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Table 3 Comparisons related to self-reported behaviours in the 1-year follow-up

From: Effects of the Informed Health Choices primary school intervention on the ability of children in Uganda to assess the reliability of claims about treatment effects, 1-year follow-up: a cluster-randomised trial

QuestionHypothesis and basis for the hypothesis
How often do you hear treatment claims?Children in the intervention group will report hearing treatment claims more often because of being more aware of treatment claims and identifying them when they are made.
[For the last treatment claim that you heard,] did you think about what that treatment claim that you heard was based on?A larger proportion of children in the intervention group will answer yes because of being more aware that many claims do not have a reliable basis.
How sure are you that the treatment claim you heard is true or can be trusted?A smaller proportion of children in the intervention group will answer ‘very sure’ or ‘I don’t know’, and a larger proportion of children in the intervention group will answer this question consistently with their answer to the preceding question about the basis of the claim (Table 5) because of being better able to assess the trustworthiness of claims and many claims not having a reliable basis.
How sure are you about the advantages and disadvantages of the [most recent] treatment you used?A higher proportion of the children in the intervention group will answer ‘not very sure because I only know about the advantages’, and a smaller proportion will answer ‘very sure’, because information about the disadvantages of treatments is often lacking. However, this difference, if there is one, will likely be small, because children in the intervention group are more likely to consider and seek information about the disadvantages of treatments.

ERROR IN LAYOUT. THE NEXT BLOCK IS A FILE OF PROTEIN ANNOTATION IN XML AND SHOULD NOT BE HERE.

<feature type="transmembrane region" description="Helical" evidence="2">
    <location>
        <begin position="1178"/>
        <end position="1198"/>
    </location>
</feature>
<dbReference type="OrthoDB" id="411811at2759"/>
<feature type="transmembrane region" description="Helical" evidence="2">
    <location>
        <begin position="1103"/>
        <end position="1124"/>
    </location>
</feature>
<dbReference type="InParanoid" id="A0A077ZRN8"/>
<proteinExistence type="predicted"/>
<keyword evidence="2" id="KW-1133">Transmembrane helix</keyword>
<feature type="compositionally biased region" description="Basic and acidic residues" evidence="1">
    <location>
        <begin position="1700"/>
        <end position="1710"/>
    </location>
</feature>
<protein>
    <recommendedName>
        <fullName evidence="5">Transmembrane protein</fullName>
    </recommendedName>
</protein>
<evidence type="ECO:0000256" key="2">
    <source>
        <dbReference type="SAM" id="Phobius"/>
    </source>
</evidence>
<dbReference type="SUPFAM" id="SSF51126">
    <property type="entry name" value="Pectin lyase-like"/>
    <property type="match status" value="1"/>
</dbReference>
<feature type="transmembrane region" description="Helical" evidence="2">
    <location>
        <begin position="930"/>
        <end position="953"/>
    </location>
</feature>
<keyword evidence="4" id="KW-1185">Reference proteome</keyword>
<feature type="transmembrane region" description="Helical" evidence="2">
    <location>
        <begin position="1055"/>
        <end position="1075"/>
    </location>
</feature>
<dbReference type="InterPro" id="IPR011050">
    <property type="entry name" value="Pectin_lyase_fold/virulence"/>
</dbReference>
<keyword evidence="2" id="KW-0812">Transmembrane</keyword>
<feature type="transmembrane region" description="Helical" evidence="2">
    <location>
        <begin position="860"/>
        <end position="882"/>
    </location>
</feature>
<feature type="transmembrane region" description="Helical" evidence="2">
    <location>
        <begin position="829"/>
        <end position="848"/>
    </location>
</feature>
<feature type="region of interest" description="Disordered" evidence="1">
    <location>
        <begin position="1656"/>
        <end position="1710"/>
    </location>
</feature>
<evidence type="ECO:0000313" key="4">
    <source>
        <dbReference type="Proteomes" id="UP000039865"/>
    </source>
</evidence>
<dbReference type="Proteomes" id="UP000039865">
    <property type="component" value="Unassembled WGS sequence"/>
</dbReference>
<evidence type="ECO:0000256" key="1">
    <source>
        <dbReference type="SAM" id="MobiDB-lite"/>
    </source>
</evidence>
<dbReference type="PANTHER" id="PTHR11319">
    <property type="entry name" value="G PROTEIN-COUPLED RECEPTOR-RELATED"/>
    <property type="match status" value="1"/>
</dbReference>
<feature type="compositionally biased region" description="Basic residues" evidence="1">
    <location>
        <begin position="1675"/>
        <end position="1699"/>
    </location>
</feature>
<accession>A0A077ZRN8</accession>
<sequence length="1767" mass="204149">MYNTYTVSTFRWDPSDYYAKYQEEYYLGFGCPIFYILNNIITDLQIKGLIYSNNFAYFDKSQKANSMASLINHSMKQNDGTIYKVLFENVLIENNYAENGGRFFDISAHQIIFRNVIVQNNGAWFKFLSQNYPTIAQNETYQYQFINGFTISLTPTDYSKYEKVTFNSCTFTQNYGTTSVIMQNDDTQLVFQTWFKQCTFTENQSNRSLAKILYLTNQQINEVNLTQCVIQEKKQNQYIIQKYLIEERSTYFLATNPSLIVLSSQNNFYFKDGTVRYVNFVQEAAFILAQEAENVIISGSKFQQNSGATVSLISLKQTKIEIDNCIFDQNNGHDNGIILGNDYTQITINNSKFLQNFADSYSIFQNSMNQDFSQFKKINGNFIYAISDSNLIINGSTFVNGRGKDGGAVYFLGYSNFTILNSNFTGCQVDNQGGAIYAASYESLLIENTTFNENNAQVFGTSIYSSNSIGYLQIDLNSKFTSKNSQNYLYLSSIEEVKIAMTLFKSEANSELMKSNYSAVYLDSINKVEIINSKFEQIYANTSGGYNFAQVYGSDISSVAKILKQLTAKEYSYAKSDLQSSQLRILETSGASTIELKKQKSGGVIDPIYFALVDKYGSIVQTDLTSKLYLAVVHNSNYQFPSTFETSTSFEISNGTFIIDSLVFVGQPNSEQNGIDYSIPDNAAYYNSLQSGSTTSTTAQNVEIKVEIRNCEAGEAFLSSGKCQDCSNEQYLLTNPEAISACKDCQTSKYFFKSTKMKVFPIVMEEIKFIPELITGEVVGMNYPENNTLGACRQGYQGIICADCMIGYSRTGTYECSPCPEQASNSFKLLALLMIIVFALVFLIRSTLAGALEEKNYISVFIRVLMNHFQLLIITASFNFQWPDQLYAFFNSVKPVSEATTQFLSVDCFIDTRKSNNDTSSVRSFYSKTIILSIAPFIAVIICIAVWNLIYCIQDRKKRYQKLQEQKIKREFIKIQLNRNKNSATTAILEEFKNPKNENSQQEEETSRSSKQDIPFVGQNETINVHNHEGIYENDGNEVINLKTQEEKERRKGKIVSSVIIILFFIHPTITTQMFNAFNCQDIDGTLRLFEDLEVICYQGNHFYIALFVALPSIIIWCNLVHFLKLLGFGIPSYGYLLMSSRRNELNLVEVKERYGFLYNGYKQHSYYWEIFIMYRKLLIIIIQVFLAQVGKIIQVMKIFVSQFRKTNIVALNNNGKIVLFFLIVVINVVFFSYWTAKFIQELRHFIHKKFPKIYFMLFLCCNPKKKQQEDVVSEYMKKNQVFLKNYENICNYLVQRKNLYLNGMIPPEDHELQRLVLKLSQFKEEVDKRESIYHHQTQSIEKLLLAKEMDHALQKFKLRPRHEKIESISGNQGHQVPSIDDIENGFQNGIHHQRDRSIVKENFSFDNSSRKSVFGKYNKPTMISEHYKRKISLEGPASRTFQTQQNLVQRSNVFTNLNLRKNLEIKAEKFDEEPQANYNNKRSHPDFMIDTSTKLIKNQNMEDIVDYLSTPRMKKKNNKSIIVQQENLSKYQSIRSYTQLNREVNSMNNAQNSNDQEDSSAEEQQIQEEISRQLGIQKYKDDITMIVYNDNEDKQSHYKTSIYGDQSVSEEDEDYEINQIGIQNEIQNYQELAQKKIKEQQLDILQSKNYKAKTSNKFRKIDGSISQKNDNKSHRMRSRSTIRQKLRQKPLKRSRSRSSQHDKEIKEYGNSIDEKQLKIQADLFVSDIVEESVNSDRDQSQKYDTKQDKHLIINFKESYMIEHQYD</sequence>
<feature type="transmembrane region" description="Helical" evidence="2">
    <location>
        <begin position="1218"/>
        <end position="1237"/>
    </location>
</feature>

Who do you think should decide for you whether you should use a treatment or not use a treatment?A higher proportion of the children in the intervention group will answer that they want to be included (A, C, D, F or G) because of having learned about how to make informed health choices; and that someone who knows a lot about treatments should be included (E, F or G), because of being more aware of the importance of assessing the reliability of evidence of effects and the skills that are needed to do this. However, this difference, if there is one, will likely be small, because children in the intervention group are more likely to recognise that expert opinion alone is not a reliable basis for a claim about treatment effects.
What happens if the claim that comes in is about negative effects of the treatment?A larger proportion of children in the intervention group will answer, ‘Not very sure because there was not a good reason behind the claims about the advantages of the treatment’, because they are more likely to identify a claim whose basis was bad.
Given your thoughts about the basis of the claim, what did you yourself decide to do about the treatment?A smaller proportion of children in the intervention group versus the control group would choose to use a treatment (in question 29.7) having recognised that the basis of the claim was untrustworthy (in question 29.6)